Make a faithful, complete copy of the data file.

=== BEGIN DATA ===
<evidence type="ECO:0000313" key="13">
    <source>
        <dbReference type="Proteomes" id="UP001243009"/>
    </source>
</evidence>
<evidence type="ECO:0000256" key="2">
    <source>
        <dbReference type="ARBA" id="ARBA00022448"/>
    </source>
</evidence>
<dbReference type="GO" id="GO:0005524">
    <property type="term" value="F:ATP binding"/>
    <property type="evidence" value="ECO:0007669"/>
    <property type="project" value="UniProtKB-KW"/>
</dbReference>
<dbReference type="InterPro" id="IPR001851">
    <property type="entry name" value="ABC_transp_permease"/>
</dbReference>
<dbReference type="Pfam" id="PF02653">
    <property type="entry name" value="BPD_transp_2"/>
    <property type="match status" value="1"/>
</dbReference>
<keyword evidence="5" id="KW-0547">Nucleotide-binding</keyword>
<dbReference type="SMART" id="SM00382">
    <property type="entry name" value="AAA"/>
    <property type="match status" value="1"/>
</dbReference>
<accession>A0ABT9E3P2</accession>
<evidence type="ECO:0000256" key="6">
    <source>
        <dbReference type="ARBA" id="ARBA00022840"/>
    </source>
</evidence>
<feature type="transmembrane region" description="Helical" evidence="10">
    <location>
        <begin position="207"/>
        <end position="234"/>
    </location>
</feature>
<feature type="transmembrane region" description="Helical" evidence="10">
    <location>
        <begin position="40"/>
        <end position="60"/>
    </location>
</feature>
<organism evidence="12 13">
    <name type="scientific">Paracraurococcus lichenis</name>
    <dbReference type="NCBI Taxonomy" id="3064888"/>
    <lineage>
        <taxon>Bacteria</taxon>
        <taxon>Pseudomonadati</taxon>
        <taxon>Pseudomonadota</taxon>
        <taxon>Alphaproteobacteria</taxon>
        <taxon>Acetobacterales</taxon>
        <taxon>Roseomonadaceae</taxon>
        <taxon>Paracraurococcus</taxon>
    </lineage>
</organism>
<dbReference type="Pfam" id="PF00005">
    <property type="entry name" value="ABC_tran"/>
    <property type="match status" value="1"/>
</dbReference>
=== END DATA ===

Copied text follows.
<evidence type="ECO:0000313" key="13">
    <source>
        <dbReference type="Proteomes" id="UP001243009"/>
    </source>
</evidence>
<evidence type="ECO:0000256" key="2">
    <source>
        <dbReference type="ARBA" id="ARBA00022448"/>
    </source>
</evidence>
<dbReference type="GO" id="GO:0005524">
    <property type="term" value="F:ATP binding"/>
    <property type="evidence" value="ECO:0007669"/>
    <property type="project" value="UniProtKB-KW"/>
</dbReference>
<dbReference type="InterPro" id="IPR001851">
    <property type="entry name" value="ABC_transp_permease"/>
</dbReference>
<dbReference type="Pfam" id="PF02653">
    <property type="entry name" value="BPD_transp_2"/>
    <property type="match status" value="1"/>
</dbReference>
<keyword evidence="5" id="KW-0547">Nucleotide-binding</keyword>
<dbReference type="SMART" id="SM00382">
    <property type="entry name" value="AAA"/>
    <property type="match status" value="1"/>
</dbReference>
<accession>A0ABT9E3P2</accession>
<evidence type="ECO:0000256" key="6">
    <source>
        <dbReference type="ARBA" id="ARBA00022840"/>
    </source>
</evidence>
<feature type="transmembrane region" description="Helical" evidence="10">
    <location>
        <begin position="207"/>
        <end position="234"/>
    </location>
</feature>
<feature type="transmembrane region" description="Helical" evidence="10">
    <location>
        <begin position="40"/>
        <end position="60"/>
    </location>
</feature>
<organism evidence="12 13">
    <name type="scientific">Paracraurococcus lichenis</name>
    <dbReference type="NCBI Taxonomy" id="3064888"/>
    <lineage>
        <taxon>Bacteria</taxon>
        <taxon>Pseudomonadati</taxon>
        <taxon>Pseudomonadota</taxon>
        <taxon>Alphaproteobacteria</taxon>
        <taxon>Acetobacterales</taxon>
        <taxon>Roseomonadaceae</taxon>
        <taxon>Paracraurococcus</taxon>
    </lineage>
</organism>
<dbReference type="Pfam" id="PF00005">
    <property type="entry name" value="ABC_tran"/>
    <property type="match status" value="1"/>
</dbReference>